This series is organized alphabetically by correspondent's last name. Within the folder, materials are in chronolgical order and include responses from Eshleman. There is a general file for each letter of the alphabet, accommodating correspondents with less than three items; within these general folders, materials are in alphabetical order. Also included are materials by unidentified correspondents, located at the end of the series. Eshleman's list of correspondents remains nearly the same as in the original accession, as does the breadth and tone of the exchanges. The correspondence with Rachel Blau DuPlessis, Clark Coolidge, Wolfgang Giegerich, Gary Snyder, Marilyn Kallet, Wes Chistensen, Barbara Mor, Diane Wakoski, Sherman Paul, and Peter Redgrove is of particular interest and depth. The correspondence dates from 1986 to 1992.
    The WRITINGS series is divided int eight subseries: A) Travel Notebooks, B) Published Books of Poetry, C) Unpublished Books of Poetry, D) Miscellaneous Poetry, E) Translations, F) Essays and Prose, G) Reviews By Eshleman, and H) Interviews with Eshleman.
    A) The Travel Notebook subseries is arranged chronologically by date of the first entry. The notebooks contain works in progress, translations, observations, and material from wine tastings. The notebooks date from 1976 to 1993 and contain much overlap. Included is material pertaining to projects that are as yet unpublished.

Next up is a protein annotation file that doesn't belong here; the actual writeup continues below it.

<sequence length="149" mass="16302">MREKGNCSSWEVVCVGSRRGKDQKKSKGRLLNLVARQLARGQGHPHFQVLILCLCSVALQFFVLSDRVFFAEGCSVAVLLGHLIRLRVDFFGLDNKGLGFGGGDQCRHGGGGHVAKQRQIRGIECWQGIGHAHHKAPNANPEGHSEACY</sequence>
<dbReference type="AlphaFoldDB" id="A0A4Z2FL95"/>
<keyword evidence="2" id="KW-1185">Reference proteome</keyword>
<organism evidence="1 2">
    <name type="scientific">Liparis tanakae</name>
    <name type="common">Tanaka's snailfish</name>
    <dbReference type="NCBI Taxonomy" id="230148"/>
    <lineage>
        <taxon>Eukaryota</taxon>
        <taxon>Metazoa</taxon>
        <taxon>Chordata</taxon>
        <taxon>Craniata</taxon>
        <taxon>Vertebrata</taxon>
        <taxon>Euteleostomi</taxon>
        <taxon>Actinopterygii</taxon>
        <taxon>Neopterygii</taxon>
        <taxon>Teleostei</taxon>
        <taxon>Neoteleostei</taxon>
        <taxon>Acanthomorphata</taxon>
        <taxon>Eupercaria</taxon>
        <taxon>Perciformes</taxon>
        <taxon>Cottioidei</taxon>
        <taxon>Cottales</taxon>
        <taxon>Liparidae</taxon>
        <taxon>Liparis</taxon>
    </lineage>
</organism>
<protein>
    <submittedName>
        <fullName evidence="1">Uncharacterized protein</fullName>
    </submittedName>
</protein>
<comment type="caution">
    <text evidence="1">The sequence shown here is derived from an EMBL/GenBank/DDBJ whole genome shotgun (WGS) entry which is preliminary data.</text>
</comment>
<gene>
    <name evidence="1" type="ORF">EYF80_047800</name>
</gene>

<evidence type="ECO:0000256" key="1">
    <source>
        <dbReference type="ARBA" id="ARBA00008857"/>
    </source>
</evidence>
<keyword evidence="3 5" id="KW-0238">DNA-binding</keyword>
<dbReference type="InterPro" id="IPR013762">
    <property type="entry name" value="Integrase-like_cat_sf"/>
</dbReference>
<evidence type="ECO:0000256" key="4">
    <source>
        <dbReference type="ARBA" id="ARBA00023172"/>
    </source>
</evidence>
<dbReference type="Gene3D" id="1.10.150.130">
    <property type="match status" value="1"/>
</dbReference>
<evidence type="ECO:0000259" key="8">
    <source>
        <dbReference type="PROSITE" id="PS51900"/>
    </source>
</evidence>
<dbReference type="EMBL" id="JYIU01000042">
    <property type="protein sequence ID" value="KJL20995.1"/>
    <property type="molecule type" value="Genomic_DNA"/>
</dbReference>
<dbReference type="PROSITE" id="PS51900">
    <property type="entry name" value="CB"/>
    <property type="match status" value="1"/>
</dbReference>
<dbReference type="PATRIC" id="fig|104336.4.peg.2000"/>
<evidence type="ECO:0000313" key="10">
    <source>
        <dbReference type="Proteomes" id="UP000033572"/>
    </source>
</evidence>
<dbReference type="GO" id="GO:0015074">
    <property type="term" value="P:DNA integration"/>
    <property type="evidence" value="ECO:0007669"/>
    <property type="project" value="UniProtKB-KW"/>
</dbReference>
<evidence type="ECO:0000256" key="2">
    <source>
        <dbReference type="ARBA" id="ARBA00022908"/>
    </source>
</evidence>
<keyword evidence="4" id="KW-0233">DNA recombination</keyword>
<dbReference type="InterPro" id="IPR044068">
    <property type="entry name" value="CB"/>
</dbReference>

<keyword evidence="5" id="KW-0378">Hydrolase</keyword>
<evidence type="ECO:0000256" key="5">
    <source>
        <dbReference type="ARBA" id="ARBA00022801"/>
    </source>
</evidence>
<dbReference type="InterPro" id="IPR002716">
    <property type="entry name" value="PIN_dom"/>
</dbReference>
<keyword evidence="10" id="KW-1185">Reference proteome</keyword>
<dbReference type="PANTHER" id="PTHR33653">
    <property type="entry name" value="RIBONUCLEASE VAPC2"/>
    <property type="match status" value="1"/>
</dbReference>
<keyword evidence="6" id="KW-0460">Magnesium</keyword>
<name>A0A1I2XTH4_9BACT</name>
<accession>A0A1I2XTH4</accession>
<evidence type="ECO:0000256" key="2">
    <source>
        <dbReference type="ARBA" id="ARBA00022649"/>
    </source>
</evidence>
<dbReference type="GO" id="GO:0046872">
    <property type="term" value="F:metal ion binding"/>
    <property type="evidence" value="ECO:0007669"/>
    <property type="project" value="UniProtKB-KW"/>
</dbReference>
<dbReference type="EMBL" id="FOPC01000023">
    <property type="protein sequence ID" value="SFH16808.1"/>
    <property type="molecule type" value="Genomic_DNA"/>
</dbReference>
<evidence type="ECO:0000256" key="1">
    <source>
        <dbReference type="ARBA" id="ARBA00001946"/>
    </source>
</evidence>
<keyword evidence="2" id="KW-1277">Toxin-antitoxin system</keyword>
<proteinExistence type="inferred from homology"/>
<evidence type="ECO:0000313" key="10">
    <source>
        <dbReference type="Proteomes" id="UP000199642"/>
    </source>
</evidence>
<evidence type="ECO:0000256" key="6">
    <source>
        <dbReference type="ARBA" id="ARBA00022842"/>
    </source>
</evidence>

B) The Published Books of Poetry subseries contains original manuscript and typescript drafts, worksheets, page-proofs, production materials, final edited drafts, and book designs. The books are arranged chronologically by publishing dates. Within each book materials follow an approximation of the organic development of the work, beginning with production notes and correspondence, moving to drafts of poems (in the order in which they appear in the final table of contents), followed by numerous stages of manuscript drafts, and closing with book designs. In the case of Hotel Cro-Magnon (1989), 10% of the materials pertaining to the work appeared in the book itself; the remainder can be found at the end of the section under "Unused materials". These unused materials consist of over one hundred poems arranged alphabetically, a few of which have appeared in earlier or later stages in other books.
    C) The Unpublished Books of Poetry subseries contains the production stages of a travel notebook which became a typed but unpublished manuscript. Portions of this manuscript were used in Hotel Cro-Magnon.